NOAA Administrator Jane Lubchenco confirms that underwater oil plumes have been discovered at 3,300 feet (1,000 m) about 40 miles (64 km) northeast of the wellhead. She said the plumes discovered by the University of South Florida and measured oil at less than 0.5 parts per million.
BP announces it will donate net revenue from oil recovered from the spill to create a new wildlife fund to create, restore, improve and protect wildlife habitat along the coastline of Louisiana, Mississippi, Alabama, and Florida. This is over and what it is required under the Oil Pollution Act of 1990. Net revenue consists of the sale of oil minus royalties (18.75%) to the US Government. This only affects BP's 65% ownership share and not Anadarko's or Misui's portion.
Five of the seven members of the National Academy of Engineering sign a complaint saying they had recommended a 6-month moratorium on drilling in 1,000 feet (300 m) of water and not 500 as was announced.
BP's chief operating officer Doug Suttles contradicts the underwater plume discussion noting, "It may be down to how you define what a plume is here…The oil that has been found is in very minute quantities." 
BP announces plans to have the well testing vessel Toisa Pisces replace the Discoverer Enterprise for bringing oil to the surface and retrofitting the Q4000 to burn oil in a plan to increase the gathering capabilities from 18,000 to 28,000 barrels (760,000 to 1,180,000 US gallons; 2,900,000 to 4,500,000 litres) a day. The Toisa Pisces will have capabilities of handling 20,000 barrels (840,000 US gallons; 3,200,000 litres) a day while the Q4000 which currently has 5,000 barrels (210,000 US gallons; 790,000 litres) a day capabilities is to be converted to 10,000 barrels (420,000 US gallons; 1,600,000 litres) a day. The tanker Loch Rannoch is to be brought in by June to begin offloading the oil.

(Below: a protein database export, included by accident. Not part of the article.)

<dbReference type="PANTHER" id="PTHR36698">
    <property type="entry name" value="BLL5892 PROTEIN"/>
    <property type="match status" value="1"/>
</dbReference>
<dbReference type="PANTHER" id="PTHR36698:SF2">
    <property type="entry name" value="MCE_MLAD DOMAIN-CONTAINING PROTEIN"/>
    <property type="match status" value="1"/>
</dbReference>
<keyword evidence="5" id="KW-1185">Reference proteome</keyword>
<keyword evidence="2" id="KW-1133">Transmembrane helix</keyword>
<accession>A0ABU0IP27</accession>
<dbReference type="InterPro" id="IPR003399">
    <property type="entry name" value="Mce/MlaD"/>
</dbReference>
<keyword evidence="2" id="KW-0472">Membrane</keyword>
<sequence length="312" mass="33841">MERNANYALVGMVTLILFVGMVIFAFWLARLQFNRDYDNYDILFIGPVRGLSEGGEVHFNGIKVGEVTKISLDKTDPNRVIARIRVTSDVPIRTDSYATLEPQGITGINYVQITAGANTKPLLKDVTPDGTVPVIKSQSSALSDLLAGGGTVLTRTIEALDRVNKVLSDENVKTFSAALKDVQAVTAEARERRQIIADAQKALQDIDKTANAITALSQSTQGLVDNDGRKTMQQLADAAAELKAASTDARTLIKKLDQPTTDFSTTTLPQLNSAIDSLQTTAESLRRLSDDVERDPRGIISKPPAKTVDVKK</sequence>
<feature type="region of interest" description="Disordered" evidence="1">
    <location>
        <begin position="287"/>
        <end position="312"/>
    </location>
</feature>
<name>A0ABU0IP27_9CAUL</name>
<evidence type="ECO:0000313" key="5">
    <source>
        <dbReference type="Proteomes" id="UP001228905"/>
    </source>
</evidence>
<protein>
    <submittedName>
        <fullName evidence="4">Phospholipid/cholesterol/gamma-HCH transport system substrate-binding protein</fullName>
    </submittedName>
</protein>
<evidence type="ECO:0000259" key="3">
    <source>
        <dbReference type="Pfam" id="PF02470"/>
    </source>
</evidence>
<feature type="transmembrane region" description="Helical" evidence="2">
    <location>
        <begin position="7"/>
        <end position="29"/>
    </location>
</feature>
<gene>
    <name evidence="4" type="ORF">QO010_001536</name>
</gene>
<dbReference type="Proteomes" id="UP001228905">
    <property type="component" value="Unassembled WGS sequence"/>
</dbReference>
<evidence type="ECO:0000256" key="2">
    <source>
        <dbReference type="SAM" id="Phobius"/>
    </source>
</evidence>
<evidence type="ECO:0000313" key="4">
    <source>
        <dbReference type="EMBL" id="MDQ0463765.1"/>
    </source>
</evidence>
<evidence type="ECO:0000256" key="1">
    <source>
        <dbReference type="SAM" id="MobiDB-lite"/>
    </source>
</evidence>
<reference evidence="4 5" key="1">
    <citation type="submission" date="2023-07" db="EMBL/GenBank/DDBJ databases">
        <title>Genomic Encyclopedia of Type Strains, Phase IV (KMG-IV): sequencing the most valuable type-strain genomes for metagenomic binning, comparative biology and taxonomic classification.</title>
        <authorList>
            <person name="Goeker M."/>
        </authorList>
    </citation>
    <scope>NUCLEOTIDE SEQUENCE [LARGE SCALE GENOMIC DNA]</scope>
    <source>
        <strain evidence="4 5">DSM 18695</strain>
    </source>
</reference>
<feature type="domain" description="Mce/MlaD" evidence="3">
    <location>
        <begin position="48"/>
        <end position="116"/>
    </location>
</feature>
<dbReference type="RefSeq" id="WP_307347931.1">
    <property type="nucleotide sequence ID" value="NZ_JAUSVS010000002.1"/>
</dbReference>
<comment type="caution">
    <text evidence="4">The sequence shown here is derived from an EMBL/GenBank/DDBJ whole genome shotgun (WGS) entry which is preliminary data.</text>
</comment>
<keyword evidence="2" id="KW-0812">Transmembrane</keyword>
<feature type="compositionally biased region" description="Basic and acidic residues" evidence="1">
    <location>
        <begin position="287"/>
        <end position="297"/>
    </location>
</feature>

In complying with a request from BP to Twitter parody site BPGlobalPR which has 145,000 follower, the site posts “We are not associated with Beyond Petroleum, the company that has been destroying the Gulf of Mexico for 51 days." The event is covered by the New York Times with the headline, "BP Account on Twitter? Just a Joke; K thx bye." The article also clarifies that BP's Twitter account is bp_america. BP made the request one day after ABC News correspondent Dan Harris interviewed the proprietor.
The Guardian reports that since April 20, 2010, 27 new offshore drilling projects have been approved by MMS. All but one project was granted similar exemptions from environmental review as BP. Two were submitted by the UK firm, and made the same claims about oil-rig safety and the implausibility of a spill damaging the environment. According to the Centre for Biological Diversity, even after the catastrophe, the Obama administration did not tighten its oversight of offshore drilling. "This oil spill has had absolutely no effect on MMS behaviour at all," said Kieran Suckling, the director of the centre. "It's still business as usual which means rubber stamping oil drilling permits with no environmental review."